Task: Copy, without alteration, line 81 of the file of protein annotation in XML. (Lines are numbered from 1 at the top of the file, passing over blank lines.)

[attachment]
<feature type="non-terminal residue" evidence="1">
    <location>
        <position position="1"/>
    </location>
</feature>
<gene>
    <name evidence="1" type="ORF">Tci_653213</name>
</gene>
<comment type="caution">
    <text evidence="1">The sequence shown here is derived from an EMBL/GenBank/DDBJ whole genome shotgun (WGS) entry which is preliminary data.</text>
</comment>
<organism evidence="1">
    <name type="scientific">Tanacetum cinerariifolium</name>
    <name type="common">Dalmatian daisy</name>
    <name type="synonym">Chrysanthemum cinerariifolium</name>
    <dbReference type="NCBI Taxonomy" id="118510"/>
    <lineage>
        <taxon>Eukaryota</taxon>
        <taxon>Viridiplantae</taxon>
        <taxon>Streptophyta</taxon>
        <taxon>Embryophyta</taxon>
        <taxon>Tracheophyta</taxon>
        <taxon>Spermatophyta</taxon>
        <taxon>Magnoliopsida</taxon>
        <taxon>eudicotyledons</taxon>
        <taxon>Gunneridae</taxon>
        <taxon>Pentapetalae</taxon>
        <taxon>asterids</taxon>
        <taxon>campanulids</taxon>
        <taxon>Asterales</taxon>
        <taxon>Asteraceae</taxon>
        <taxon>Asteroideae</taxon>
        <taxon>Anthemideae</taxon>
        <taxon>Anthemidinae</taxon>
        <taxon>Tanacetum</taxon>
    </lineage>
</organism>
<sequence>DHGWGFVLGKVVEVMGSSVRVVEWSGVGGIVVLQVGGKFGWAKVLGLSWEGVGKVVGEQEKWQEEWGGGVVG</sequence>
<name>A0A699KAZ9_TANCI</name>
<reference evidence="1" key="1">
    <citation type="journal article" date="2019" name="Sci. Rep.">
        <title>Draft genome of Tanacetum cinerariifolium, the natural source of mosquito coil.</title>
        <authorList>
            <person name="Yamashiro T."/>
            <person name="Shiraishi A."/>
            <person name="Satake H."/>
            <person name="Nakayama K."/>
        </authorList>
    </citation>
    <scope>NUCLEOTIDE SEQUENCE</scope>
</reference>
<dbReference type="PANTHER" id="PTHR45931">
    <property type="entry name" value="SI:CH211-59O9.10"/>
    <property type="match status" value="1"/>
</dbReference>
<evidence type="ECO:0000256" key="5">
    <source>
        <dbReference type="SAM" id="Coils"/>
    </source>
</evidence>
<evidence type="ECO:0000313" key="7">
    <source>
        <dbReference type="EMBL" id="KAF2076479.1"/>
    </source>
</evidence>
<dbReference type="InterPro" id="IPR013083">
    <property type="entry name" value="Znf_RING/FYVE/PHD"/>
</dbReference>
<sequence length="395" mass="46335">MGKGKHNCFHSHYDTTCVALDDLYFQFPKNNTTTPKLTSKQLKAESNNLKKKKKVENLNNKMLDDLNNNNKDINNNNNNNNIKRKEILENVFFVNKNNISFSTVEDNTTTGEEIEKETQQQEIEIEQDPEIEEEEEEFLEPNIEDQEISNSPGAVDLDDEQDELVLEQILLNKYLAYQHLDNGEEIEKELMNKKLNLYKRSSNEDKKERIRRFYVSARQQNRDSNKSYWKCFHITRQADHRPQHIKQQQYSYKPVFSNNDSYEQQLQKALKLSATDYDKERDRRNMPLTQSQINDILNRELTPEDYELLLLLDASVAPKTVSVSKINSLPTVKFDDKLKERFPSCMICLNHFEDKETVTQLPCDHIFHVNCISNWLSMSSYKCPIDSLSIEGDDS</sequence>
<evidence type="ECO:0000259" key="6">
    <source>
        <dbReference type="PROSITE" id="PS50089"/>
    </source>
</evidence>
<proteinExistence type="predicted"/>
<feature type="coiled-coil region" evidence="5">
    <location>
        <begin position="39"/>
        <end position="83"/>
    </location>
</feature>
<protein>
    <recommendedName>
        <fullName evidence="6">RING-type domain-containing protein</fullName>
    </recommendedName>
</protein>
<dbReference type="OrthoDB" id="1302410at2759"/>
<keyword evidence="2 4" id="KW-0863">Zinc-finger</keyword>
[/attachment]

</feature>